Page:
More U.S. Travelers Are Flying Again Despite COVID-19 Risks

Friday marked the busiest day for the nations airports because the start of the pandemic in March 2020. Above, a guest wears a face mask as he waits for a Delta Airlines flight at Hartsfield-Jackson International Airport in Atlanta on Feb. 18, 2021.

Charlie Riedel/AP

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Charlie Riedel/AP

Friday marked the busiest day for the countrys airports given that the start of the pandemic in March 2020. Above, a guest wears a face mask as he waits on a Delta Airlines flight at Hartsfield-Jackson International Airport in Atlanta on Feb. 18, 2021.

Charlie Riedel/AP

But travel remains well below pre-COVID levels. In March of 2019, checkpoint traffic balanced more than 2 million passengers a day.

Despite the growing variety of immunized Americans, the U.S. Centers for Disease Control and Prevention is still recommending individuals to “postpone travel and stay home to secure yourself and others from COVID-19.”

About 1.36 million passengers passed through security checkpoints Friday, according to figures from the Transportation Security Administration. That is the greatest volume given that March 15, 2020, when checkpoints reported more than 1.5 million guests.

Before news of the versions got here, “We were believing everything was starting to go in the best instructions,” Roger Dow, president and CEO of the U.S. Travel Association, told NPRs David Schaper.

If people need to take a trip, the CDC says they should get a vaccine, if possible, get tested for the virus less than 3 days before a trip, use a mask and prevent crowds.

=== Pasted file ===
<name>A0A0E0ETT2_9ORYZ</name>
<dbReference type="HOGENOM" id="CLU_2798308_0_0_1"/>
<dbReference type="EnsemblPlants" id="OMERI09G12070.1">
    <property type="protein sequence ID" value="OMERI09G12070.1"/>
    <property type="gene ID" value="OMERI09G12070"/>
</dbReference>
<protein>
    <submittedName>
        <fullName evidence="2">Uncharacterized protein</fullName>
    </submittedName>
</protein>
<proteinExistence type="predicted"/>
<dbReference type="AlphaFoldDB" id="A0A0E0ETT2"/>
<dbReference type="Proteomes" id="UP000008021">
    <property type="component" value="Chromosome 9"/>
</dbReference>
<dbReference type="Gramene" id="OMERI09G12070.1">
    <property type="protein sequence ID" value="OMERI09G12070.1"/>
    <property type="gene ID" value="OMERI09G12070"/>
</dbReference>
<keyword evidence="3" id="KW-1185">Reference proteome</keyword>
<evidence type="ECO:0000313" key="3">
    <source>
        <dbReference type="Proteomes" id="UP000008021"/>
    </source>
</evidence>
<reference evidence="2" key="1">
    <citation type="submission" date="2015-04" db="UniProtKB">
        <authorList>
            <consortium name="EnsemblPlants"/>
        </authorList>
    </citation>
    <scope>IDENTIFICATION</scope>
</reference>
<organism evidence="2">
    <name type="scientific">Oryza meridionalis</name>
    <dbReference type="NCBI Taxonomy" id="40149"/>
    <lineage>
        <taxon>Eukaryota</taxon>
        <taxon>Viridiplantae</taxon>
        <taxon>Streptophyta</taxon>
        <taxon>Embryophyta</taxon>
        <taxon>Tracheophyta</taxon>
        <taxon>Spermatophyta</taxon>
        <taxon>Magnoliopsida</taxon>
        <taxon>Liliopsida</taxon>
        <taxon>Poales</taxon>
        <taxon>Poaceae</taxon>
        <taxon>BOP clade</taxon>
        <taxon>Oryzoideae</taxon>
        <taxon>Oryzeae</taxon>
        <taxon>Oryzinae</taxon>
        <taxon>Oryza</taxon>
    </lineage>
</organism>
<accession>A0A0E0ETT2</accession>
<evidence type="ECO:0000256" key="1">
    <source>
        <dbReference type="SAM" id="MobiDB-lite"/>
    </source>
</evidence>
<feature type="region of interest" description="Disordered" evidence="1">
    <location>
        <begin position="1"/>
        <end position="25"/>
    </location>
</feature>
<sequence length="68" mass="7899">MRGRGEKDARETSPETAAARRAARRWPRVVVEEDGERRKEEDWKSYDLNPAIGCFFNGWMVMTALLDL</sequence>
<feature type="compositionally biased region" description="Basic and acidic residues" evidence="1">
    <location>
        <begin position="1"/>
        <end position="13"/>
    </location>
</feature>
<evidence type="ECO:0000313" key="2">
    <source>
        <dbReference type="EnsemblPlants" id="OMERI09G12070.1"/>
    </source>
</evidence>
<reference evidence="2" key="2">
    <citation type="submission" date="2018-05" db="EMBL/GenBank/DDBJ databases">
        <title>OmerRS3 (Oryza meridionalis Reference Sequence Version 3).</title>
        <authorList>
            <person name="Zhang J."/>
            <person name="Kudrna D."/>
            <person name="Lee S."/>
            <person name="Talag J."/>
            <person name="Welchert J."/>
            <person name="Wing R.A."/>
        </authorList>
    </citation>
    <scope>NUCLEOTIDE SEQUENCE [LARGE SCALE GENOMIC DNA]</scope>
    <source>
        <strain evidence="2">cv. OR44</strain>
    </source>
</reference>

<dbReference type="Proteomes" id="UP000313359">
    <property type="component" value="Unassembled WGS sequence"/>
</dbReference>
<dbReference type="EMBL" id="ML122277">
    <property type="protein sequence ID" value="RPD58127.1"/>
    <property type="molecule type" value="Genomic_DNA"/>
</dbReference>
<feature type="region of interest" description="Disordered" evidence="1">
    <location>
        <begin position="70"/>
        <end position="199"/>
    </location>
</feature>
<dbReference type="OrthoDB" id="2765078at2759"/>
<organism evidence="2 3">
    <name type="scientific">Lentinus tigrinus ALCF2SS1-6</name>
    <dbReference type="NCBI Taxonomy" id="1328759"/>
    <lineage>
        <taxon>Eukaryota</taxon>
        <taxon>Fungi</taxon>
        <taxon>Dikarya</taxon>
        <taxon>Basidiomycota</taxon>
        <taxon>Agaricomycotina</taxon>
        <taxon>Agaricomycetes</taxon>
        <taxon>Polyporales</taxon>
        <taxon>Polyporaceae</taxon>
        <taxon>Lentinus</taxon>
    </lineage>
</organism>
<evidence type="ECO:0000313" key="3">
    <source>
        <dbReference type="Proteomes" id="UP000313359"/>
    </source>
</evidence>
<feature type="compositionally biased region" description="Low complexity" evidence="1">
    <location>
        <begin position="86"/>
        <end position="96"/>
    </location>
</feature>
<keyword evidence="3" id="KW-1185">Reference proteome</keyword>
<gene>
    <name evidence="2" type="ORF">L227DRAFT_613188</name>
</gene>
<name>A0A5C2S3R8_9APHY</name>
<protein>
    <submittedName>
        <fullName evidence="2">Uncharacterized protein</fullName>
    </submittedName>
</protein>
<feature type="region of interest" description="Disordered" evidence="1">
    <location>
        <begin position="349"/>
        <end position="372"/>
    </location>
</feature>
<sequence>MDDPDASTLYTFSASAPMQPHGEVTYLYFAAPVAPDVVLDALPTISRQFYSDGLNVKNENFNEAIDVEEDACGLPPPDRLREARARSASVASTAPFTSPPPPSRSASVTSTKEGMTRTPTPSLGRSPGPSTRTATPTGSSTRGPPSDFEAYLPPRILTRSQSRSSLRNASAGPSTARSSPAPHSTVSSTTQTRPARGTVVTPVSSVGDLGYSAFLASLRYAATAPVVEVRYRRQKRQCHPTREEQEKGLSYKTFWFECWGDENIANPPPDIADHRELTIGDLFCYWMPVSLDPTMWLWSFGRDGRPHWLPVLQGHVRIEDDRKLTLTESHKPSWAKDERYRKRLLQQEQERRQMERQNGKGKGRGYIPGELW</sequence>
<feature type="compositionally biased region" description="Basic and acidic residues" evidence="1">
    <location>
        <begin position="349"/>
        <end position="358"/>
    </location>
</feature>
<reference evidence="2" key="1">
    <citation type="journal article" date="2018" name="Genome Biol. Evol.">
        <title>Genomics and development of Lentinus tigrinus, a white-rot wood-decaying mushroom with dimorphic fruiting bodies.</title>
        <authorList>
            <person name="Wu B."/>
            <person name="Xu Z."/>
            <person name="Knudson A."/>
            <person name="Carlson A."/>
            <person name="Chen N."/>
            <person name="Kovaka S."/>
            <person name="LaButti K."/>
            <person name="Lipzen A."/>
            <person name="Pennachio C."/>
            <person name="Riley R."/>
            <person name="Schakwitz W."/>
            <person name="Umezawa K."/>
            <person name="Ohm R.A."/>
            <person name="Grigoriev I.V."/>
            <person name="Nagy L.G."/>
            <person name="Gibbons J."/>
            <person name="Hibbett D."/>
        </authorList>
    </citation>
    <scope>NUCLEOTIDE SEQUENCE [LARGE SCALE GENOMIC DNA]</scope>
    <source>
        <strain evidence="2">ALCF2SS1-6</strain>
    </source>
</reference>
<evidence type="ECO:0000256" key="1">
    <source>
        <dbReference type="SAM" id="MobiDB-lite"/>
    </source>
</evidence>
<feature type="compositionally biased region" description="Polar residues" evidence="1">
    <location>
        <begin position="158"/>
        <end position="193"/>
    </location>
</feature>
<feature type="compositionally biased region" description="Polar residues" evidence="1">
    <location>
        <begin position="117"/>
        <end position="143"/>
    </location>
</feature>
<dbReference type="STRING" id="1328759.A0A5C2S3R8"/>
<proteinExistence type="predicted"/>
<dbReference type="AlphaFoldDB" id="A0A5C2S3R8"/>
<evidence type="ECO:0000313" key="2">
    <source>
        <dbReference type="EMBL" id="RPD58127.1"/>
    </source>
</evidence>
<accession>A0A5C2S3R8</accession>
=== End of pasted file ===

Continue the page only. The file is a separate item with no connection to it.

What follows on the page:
Fridays uptick comes as the overall variety of COVID-19 doses administered in the U.S. has actually climbed up past 100 million and about 35 million individuals are now totally immunized. The U.S. is presently administering more than 2.3 million shots a day.

Worries of brand-new variations of the coronavirus might restrict gains from increased vaccination. A few of those variations may be more contagious or less likely to be dropped in vaccines.

Friday marked the busiest day for the countrys airports considering that the middle of March 2020, when COVID-19 caused air travel to plummet.

The percentage of Americans who feel the pandemic will get even worse rose from 13.7% in late February to 16.3% in early March, according to study data from Destination Analysts.

As COVID-19 vaccines present throughout the U.S., more tourists are taking to the skies.

The high variety of travelers also comes during a period when many students typically take a trip for spring break vacations.

A continual boost in flight would be welcome news for the airline market, which has actually been hammered by the pandemic.